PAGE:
Pressure from FTA has led to significant improvements to the Scottish National Transport Strategy Publication (NTS2), released 05 February 2020, with the document now recognising the importance of the logistics sector to achieving sustainable Scottish economic growth. However, the business organisation is concerned that plans to phase out the sale of new petrol and diesel vans by 2032 are unrealistic without the right infrastructure in place.
Mags Simpson, FTA’s Head of Policy for Scotland, comments: “As the organisation representing the logistics sector, FTA is pleased the Scottish government has amended the NTS2 to recognise the vital importance of the logistics industry to sustainable UK growth. However, our members believe it is crucial that Scottish government reconsiders its plan to phase out the sale of new petrol and diesel vans by 2032. Until the issues surrounding power supply are rectified, it is unreasonable to expect that all new vans bought after 2032 will be electrically powered. The homes and depots where vans are currently stationed do not have sufficient power supply to charge the vehicles. And as companies do not control or own the power supply network, it is the responsibility of government to take urgent action to ensure the infrastructure is in place.”
Mags Simpson continues: “FTA is pleased to see the government has recognised in its strategy that congestion on the transport network is a major concern for the logistics industry. The document outlines the significant impact disruptions to the supply chain has on businesses that rely on their goods being delivered on time, and to the level and quality expected by their customers. It is extremely encouraging to see Scottish government has understood the need for trade routes to be maintained/improved with direct links for freight and logistics routes to the continent. FTA is delighted to be continuing its work with government throughout the delivery phase of the NTS2 and expects long-term positive results for the industry.”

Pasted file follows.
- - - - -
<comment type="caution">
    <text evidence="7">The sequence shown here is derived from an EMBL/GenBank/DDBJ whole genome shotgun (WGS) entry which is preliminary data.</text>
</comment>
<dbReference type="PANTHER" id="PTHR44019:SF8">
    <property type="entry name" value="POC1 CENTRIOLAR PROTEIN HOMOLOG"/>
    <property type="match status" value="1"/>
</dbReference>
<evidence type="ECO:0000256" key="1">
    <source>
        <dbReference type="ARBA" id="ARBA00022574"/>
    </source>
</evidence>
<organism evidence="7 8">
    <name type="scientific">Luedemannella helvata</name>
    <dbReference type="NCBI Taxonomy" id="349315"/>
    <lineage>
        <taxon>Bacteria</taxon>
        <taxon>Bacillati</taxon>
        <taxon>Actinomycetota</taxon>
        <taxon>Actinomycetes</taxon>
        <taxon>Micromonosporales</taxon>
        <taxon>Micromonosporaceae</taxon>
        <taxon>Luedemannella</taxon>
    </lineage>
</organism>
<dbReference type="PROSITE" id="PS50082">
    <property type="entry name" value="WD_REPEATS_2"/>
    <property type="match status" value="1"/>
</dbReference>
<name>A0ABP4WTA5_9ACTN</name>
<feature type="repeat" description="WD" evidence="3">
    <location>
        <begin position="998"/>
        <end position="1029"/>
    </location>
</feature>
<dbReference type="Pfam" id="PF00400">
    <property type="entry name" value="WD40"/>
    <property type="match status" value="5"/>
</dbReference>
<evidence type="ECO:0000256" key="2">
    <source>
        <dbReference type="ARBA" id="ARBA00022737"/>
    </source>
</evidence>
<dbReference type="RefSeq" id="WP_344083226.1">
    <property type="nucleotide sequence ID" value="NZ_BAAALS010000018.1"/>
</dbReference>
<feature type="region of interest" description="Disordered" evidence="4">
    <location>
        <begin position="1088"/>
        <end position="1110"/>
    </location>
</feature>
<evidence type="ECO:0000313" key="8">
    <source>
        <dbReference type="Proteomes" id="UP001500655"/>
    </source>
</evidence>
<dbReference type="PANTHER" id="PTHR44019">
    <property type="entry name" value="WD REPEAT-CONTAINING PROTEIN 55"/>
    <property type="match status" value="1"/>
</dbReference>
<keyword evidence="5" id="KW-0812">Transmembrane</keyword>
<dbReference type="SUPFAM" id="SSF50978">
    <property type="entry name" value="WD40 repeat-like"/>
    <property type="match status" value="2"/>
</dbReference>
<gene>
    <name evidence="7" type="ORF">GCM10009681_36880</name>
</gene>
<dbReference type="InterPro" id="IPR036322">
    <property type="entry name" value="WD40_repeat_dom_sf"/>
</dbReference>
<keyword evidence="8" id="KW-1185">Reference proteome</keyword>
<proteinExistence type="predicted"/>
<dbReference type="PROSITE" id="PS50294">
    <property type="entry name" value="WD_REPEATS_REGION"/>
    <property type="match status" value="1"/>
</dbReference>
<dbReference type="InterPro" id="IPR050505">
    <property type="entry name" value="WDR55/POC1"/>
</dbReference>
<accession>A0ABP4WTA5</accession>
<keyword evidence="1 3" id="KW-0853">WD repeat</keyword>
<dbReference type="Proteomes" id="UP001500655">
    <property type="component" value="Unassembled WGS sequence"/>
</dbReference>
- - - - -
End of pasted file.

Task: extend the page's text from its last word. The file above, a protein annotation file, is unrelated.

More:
Efficient logistics is vital to keep the UK trading, directly having an impact on more than seven million people employed in the making, selling and moving of goods. With Brexit, new technology and other disruptive forces driving change in the way goods move across borders and through the supply chain, logistics has never been more important to UK plc. A champion and challenger, FTA speaks to government with one voice on behalf of the whole sector, with members from the road, rail, sea and air industries, as well as the buyers of freight services such as retailers and manufacturers.
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